Drag-U-La and the Coffin Car Fascination - TBucketPlans.com

Drag-U-La and the Coffin Car Fascination

In 1966, I was fascinated by way-out show cars like Steve Scott’s “Uncertain-T”, so when the “Hot Rod Herman” episode of The Munsters appeared with Grandpa’s Drag-U-La, built to win back the family Munster Coach, I was glued to that blurry Black & White television!

Just in case you’re too young to know or too old to remember take a look at this brief video highlight.

The Drag-U-La was created by legendary designer Tom Daniel to be built by Barris Kustom and its influence was more widespread and longer lasting than anyone could have imagined at the time. Not only did it inspire a multitude of clones that were created for both recreational and commercial purposes, but it also inspired scores of other coffin cars.

Drag-U-La Coffin Cars Casket Car (34)

I became aware of just how great the Drag-U-La influence was when several years ago while picking up an old Ford Y-Block in a remote part of Southwest Missouri that I spied a ragged coffin car parked in the side yard of a farmhouse.

I can understand the widespread popularity of coffin cars. Most are built on a narrowed version of a typical T-Bucket chassis and the only real challenge is where to find a donor casket by legitimate means.

Drag-U-La Coffin Cars Casket Car (58)

The variety of Drag-U-La inspired coffin cars is mind-boggling. While some are built on a T-Bucket chassis, others use a VW pan or anything else readily available such as a golf cart. Motivation runs the gamut from a simple electric motor to mild small blocks to full-on blown and injected or nitrous boosted big blocks,and even all the way to being jet engine powered.

Drag-U-La Coffin Cars Casket Car (23)

So, with Halloween approaching it’s only appropriate to bask in the glory of the many coffin cars inspired by Grandpa Munster’s Drag-U-La. Enjoy this growing gallery of photos and if you’re a coffin rodder whose ride has been left out, send us some pics and we’ll be sure to add them.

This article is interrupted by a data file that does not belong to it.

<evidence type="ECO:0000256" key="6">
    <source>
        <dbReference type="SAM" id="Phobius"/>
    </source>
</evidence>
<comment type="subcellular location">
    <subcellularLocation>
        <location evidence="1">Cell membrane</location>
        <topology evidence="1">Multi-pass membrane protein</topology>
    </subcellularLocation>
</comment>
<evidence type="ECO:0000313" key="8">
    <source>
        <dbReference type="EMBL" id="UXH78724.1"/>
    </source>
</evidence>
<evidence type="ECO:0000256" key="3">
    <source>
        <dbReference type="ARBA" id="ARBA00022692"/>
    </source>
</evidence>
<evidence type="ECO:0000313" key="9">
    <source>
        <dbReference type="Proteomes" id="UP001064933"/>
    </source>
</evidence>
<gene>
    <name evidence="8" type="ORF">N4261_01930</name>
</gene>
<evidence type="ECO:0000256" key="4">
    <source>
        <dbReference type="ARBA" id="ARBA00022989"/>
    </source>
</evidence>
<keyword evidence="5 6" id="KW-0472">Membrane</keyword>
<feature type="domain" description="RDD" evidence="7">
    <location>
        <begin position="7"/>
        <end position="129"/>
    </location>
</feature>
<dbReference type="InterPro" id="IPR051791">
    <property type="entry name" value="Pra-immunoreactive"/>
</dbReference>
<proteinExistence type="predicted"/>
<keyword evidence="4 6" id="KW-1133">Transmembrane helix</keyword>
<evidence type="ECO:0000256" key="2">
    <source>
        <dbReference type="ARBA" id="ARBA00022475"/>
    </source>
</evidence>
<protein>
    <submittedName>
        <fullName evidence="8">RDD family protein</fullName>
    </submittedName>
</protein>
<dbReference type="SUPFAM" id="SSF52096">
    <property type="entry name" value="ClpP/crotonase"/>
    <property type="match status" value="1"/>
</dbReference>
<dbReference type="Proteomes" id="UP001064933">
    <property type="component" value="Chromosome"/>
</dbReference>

Click on any Gallery pic to enlarge and scroll through the Gallery.

Since last Halloween even more T-Bucket inspired spooky car pics have come to light. Enjoy this new gallery addition.

And, if you still can’t get enough Drag-U-La here’s a longer clip from the Munsters.

If you’ve enjoyed this Halloween season feature, please be sure to share with your friends. Thanks.

Author Details
My grandparents subscribed to Life Magazine and I would look through each new weekly issue when I visited them. In the Spring of 1957, my 8 year old eyes were transfixed on a full page photo of Southern California rod builder Norm Grabowski chowing down on a car hop-delivered cheeseburger while seated with a buddy in the coolest car I had ever seen! The flames were awesome and the Cadillac engine hanging out there for all to see was mind-boggling. Contrary to popular misconception, the photo of Norm in what would shortly become known as the “Kookie Kar” was not on the cover. Rather, it was part of a Photographic Essay titled, “The drag racing rage: hot rodders grow in numbers but the road to respectability is a rough one.” Wow! A radically cool looking car that’s also part of an outlaw movement — I was hooked. About a year later, I was able to feed my appetite for more of this fascinating rod that started what would later become known as the T-bucket movement. Warner Brothers introduced the detective TV drama, 77 Sunset Strip, which ran for six seasons and featured car valet Edd “Kookie” Byrnes whose personal car in the show was Norm’s hot rod that had been rented out to the producers for $50 per day. Unfortunately, it wasn’t in every episode, but I became an avid fan always hoping to catch a glimpse. The T-Bucket fire still burns strong.

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